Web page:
Using self-assembled semiconductor quantum dots (QDs), we have demonstrated heralded absorption of a neutral (source) QD generated single photonic qubit, by a single-electron charged (target) QD that is located 5 m away [5]. The photonic qubit is thereby transferred and stored in the spin degree of freedom of the single host electron. A successful process is heralded by detection of a subsequent photon that carries no information about the qubit state, which is essential to preserve the coherent quantum superposition.

The principle of our experiment is depicted in fig. 1. The source QD (QD1) is neutral and can be prepared in an arbitrary superposition of two exciton states using a two-color laser beam. This quantum state is encoded in the color of a single photon (flying qubit) generated upon radiative recombination of the QD1 exciton. This flying qubit is collected into a fiber and transferred to the target QD. Amongst the wide variety of QDs that are randomly formed during the growth of the sample, the target QD has been carefully selected to have a specific energy level scheme presenting two transitions of identical energies, such that photons emitted after absorption of the photonic qubit carry no information about the decay path. As a consequence, if the spin state is initially prepared in the superposition state |up> + |down>, upon absorption of the photonic qubit and detection of the subsequent photon, the electron spin ends in the qubit state generated by the laser excitation of the source QD.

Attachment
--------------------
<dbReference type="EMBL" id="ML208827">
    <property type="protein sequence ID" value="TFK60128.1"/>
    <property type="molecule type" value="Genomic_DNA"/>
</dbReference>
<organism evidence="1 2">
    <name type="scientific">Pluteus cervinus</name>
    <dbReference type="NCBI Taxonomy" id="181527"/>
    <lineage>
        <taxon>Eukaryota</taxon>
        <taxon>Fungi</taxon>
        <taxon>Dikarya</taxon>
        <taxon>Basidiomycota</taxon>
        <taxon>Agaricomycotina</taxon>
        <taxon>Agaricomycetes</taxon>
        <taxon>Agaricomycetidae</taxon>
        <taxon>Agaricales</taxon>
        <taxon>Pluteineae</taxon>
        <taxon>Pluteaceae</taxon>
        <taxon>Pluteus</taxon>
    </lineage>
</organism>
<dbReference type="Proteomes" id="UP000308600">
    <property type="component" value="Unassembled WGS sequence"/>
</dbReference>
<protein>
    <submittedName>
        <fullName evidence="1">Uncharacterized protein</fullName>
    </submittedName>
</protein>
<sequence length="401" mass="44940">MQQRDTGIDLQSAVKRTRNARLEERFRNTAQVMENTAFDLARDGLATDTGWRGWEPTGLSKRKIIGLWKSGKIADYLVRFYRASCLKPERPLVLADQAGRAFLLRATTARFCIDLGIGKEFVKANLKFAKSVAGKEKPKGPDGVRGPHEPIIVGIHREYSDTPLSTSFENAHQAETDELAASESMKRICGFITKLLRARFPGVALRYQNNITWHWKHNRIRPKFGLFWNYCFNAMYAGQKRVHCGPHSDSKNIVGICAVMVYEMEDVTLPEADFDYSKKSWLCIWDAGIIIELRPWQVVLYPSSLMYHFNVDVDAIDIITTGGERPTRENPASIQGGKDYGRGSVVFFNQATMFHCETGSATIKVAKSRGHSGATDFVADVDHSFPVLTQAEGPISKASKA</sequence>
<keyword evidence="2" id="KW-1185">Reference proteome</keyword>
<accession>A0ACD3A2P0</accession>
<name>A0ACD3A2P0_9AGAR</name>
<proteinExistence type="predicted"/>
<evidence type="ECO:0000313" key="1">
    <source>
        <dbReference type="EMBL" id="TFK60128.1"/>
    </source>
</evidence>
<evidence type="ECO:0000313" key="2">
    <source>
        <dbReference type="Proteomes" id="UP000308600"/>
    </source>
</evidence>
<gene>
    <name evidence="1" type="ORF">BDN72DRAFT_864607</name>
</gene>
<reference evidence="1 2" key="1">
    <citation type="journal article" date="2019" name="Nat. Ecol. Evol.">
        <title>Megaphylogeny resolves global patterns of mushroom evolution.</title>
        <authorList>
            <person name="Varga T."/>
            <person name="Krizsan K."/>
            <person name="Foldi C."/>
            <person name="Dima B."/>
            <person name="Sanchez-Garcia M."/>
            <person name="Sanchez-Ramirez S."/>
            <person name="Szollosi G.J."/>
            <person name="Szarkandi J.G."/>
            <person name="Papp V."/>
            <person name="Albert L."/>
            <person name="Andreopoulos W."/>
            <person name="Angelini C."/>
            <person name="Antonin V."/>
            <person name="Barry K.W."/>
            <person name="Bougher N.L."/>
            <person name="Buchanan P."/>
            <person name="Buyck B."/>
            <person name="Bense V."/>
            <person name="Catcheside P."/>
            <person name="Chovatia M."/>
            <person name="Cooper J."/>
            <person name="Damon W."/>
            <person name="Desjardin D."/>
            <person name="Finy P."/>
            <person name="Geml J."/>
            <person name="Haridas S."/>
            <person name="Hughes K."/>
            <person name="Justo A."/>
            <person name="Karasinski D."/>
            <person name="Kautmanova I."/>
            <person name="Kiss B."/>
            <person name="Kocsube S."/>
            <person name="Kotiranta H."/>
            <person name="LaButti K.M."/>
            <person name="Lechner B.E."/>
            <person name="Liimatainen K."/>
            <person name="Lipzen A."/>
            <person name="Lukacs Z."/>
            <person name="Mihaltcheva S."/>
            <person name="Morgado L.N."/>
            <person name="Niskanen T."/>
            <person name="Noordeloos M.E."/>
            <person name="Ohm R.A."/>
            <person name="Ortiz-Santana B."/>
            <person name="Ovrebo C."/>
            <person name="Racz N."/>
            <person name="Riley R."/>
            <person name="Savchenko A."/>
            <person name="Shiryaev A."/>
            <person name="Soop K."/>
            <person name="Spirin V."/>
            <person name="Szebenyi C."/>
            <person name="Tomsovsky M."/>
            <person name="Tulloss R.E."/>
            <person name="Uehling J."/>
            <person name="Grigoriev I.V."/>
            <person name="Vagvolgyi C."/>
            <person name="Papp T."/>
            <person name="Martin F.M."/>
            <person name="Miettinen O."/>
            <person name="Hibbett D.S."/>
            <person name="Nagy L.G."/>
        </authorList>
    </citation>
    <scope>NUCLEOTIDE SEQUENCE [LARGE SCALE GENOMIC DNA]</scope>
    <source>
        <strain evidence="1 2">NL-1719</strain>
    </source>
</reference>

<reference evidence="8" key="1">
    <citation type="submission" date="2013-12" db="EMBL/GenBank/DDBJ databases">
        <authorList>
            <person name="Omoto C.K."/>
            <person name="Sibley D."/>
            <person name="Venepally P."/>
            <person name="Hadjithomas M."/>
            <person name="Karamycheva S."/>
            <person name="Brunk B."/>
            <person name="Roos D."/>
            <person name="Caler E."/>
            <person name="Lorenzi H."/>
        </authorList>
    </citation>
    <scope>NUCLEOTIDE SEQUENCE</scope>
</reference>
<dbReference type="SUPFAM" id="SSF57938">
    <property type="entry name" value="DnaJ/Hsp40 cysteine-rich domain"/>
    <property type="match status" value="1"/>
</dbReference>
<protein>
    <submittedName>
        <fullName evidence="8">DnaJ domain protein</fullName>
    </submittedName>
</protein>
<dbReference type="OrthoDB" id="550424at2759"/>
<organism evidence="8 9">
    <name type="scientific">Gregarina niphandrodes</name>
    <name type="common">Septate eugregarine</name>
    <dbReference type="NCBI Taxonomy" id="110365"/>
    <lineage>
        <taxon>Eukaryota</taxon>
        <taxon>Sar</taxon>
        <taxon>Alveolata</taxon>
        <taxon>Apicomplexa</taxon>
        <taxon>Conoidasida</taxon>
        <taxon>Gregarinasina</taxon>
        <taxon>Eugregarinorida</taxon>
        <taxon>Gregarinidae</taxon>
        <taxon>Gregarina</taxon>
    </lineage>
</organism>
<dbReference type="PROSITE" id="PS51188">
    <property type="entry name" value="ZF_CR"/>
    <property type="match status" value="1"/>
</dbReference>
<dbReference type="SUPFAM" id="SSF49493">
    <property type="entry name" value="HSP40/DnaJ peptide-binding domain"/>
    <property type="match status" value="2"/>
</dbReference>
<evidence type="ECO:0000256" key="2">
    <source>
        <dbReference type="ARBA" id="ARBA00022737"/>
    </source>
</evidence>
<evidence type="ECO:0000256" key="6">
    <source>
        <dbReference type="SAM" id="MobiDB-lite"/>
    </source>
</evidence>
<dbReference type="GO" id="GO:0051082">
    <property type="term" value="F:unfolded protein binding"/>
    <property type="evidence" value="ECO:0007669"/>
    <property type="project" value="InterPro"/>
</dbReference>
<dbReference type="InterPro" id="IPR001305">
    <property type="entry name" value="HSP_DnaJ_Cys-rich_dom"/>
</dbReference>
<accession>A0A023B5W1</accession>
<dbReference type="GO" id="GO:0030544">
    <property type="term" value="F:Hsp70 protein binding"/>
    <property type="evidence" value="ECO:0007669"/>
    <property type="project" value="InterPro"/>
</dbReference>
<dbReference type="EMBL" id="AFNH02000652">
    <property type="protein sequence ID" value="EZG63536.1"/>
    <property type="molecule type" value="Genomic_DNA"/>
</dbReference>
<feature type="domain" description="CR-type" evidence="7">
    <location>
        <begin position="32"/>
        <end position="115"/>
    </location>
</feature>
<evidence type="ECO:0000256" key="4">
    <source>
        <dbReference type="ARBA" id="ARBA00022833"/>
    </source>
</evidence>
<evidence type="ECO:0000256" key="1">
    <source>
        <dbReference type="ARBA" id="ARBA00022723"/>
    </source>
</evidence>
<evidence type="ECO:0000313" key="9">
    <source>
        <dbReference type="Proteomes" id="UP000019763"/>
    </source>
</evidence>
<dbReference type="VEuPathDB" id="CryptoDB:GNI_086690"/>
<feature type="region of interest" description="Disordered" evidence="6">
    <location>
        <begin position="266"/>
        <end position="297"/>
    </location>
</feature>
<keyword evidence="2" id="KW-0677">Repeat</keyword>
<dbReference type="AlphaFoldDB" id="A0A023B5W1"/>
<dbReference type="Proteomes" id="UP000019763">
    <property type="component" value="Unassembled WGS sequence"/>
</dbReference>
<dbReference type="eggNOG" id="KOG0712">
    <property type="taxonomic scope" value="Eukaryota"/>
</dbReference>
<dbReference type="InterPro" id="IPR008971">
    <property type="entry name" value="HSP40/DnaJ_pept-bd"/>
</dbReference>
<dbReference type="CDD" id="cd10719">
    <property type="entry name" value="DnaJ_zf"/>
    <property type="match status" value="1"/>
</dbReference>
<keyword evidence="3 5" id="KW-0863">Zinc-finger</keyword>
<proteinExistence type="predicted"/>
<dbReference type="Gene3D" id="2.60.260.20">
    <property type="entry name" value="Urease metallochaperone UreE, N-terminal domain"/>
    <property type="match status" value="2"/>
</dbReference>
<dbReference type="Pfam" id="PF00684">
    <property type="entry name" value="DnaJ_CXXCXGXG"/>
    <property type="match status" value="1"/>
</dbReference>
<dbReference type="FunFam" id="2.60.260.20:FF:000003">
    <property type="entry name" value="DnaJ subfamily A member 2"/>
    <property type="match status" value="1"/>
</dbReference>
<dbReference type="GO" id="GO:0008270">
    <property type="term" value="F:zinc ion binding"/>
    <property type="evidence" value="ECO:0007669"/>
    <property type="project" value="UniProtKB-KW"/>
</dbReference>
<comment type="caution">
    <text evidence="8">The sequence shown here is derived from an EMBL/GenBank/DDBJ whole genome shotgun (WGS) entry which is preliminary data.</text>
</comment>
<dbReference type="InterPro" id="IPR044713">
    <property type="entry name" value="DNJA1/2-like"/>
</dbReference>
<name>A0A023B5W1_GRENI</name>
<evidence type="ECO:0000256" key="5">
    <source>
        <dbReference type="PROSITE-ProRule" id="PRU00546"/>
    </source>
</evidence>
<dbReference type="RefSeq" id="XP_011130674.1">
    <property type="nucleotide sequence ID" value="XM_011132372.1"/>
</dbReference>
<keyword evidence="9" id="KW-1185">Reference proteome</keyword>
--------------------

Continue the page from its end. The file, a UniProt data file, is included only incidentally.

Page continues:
Figure 1 : (Click on the image to view with higher resolution) Principle of the state transfer protocol based on heralded absorption of a single photon qubit.

Implementing such an experiment is particularly challenging due to finite collection efficiencies and losses in the optical elements along the chain. One of the key elements that have allowed our realization is the use of a photonic structure enabling efficient extraction of the emitted photons. More specifically, the QDs are embedded in a planar cavity and the cavity output is collected using a solid immersion lens placed on top of the sample, ensuring that about 20% of the photons from each QD are collected by the first lens. The use of sensitive superconducting single photon detector with very low dark counts as well as crossed-polarization detection to suppress the strong pump laser light and background scattering have allowed us to demonstrate heralded absorption where we detected up to about 100 successful events per second. We demonstrated that the final state of the destination quantum dot spin is correlated with the initial state of the photon (or the target QD exciton) by measuring time-resolved photon coincidences.